This article appeared in the Vancouver Sun on Saturday, November 24, 2012:
Vancouver residents happy with city’s diversity: survey
Fewer than five per cent dispute that ‘people from many cultures contribute to the quality of urban life’
By Chad Skelton, Vancouver Sun, November 23, 2012
An overwhelming majority of Vancouver residents think the city’s ethnic diversity makes it a better place to live, according to a new online survey.
Recent census data shows a slim majority of City of Vancouver residents are now non-white and nearly half speak a mother tongue other than English.
But that doesn’t seem to bother Vancouverites, according to an online survey conducted by the research firm PlaceSpeak.
Of more than 750 Vancouver residents surveyed, 91 per cent agreed “people from many cultures contribute to the quality of urban life” and 86 per cent agreed “cultural diversity makes my community a better place to live.”
Fewer than five per cent of residents disagreed with either statement, with the rest saying they were neutral.
The data on ethnic diversity was collected by PlaceSpeak as part of its Urban Futures Opinion Survey, the third in a series of surveys of Metro Vancouver residents conducted over the past 40 years.
The first two surveys — in 1973 and 1990 — were conducted by the regional district. The current survey isn’t being funded by the district, but PlaceSpeak is using similar questions as the last two in order to compare how attitudes on various economic and social issues have changed over time.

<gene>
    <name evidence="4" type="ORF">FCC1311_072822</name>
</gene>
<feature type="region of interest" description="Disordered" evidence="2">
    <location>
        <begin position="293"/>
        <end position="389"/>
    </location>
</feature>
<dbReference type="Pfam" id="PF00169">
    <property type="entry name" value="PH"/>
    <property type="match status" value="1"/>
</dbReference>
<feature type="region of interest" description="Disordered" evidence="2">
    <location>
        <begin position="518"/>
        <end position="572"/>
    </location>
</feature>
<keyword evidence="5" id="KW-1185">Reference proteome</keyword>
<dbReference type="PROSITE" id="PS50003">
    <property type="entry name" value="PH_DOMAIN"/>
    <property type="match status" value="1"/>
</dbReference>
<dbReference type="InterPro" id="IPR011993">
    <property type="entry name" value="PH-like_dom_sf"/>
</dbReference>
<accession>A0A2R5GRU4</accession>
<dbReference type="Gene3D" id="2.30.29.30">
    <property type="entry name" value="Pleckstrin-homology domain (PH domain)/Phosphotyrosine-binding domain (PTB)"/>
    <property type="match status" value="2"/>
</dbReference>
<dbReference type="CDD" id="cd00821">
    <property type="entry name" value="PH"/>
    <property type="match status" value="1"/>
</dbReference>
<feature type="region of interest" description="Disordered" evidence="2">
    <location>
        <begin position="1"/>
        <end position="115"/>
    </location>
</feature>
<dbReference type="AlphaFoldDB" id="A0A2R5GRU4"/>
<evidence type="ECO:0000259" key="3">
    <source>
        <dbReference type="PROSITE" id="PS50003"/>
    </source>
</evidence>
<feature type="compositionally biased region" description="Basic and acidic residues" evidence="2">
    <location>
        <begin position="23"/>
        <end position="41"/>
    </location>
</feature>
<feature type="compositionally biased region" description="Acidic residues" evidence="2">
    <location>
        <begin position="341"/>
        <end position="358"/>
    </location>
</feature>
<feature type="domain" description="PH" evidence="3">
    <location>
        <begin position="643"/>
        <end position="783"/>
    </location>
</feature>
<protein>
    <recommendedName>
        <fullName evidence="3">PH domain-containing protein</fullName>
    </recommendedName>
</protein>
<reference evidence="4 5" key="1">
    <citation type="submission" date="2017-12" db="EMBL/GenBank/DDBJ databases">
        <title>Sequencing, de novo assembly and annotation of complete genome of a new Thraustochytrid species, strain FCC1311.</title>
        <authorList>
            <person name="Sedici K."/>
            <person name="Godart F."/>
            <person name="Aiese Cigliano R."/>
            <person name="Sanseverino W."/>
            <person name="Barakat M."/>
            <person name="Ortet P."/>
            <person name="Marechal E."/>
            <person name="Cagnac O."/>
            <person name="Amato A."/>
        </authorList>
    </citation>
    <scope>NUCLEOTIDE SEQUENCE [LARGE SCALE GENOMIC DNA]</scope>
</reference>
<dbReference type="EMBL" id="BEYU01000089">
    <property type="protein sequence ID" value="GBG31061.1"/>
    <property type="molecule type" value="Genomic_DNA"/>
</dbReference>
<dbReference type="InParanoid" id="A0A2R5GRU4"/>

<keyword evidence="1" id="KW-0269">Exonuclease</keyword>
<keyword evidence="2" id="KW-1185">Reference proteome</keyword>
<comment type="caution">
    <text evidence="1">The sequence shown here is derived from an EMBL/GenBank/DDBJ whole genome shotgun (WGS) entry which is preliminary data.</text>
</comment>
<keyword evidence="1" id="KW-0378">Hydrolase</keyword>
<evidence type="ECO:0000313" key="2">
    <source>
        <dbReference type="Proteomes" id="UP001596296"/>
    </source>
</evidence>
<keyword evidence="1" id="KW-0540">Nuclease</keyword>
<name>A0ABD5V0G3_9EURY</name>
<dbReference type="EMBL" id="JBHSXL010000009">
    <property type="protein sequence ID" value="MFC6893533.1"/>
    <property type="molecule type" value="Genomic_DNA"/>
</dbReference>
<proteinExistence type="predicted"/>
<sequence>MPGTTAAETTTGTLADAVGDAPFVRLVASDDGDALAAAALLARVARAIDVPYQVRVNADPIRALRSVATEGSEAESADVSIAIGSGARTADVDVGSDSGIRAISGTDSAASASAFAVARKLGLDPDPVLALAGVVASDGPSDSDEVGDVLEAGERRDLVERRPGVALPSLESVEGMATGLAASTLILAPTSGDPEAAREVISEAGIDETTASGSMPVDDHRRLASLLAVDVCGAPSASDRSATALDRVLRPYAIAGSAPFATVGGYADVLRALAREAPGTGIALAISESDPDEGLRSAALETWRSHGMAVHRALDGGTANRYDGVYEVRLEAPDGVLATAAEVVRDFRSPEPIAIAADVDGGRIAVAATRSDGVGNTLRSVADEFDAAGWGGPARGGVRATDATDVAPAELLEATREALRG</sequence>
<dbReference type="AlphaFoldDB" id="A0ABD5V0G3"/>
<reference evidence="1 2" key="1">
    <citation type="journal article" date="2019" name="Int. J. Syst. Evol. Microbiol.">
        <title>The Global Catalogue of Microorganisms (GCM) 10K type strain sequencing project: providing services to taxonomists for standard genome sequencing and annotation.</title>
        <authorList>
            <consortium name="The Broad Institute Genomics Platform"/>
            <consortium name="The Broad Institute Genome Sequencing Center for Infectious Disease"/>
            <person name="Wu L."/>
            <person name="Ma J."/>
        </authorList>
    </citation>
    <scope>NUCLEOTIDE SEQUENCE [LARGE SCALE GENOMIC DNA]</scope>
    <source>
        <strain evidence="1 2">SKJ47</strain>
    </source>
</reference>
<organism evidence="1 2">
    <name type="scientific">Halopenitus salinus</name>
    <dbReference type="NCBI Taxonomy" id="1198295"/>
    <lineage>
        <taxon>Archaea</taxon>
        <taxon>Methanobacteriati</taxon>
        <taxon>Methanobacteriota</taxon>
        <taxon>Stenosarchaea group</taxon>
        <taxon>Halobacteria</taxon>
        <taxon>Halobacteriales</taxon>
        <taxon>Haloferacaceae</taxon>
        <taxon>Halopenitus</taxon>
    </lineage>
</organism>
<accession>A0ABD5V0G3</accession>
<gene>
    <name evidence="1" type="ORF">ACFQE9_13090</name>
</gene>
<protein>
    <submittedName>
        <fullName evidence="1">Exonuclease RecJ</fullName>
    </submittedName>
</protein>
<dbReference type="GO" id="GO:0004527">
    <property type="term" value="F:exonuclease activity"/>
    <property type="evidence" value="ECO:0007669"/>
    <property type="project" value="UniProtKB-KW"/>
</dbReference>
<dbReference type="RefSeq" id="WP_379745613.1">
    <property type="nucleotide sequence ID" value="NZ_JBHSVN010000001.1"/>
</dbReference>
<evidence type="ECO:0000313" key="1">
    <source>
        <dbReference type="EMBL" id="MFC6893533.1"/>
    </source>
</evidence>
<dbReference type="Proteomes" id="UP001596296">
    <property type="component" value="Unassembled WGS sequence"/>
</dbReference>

PlaceSpeak is hoping to have about 2,000 people fill out the survey before the end of the year, with a representative sample from each Metro Vancouver municipality.
So far, about 1,400 people have taken part, and PlaceSpeak has already reached its target number of respondents in Vancouver, New Westminster and North Vancouver District.
However, it still needs a lot more people from other cities to participate, particularly those from Surrey, Burnaby, Richmond and Coquitlam.
PlaceSpeak is a website that helps municipalities and others conduct public consultations online rather than solely through public hearings.
Residents first register with PlaceSpeak and verify their location. Once registered, they can participate in any municipal consultations that affects their neighbourhood as well as in region-wide questionnaires like the Urban Futures survey.
Colleen Hardwick, founder and CEO of PlaceSpeak, said getting people from Vancouver and New Westminster to participate in the survey has been easier because many residents of those two cities registered as part of earlier public consultations.
Those wishing to participate in the survey can sign up online at placespeak.com/urbanfuturessurvey.
PlaceSpeak estimates the survey takes about 22 minutes to complete. In addition to English, the survey is also available in traditional and simplified Chinese.
The Vancouver Sun will report on some of the survey’s findings in the spring.
In the meantime, PlaceSpeak provided The Sun with a sneak peek at some of the data from respondents in the City of Vancouver.
In addition to the data on ethnic diversity, the survey provides other insights into what people in Vancouver are thinking. More than two-thirds of Vancouver residents surveyed said they support off-leash dog parks, with only one in 10 being opposed.
The survey also found clear majorities of Vancouverites surveyed supported higher gas taxes (76 per cent), bridge tolls (69 per cent) or vehicle licensing fees (66 per cent) to help pay for public transit.
In contrast, they were less enthusiastic about using higher property taxes (49 per cent) or transit fares (49 per cent) to fund transit services.
I disagree with the over all findings, though a good survey did not break it down far enough, it did not tell us which of the cultures like the diversity aspect. eg How many of the white Canadians selected agree with diversity question or how many Chinese or Banana’s agree with diversity question, it did not give enough detail, just generalization, this will not help.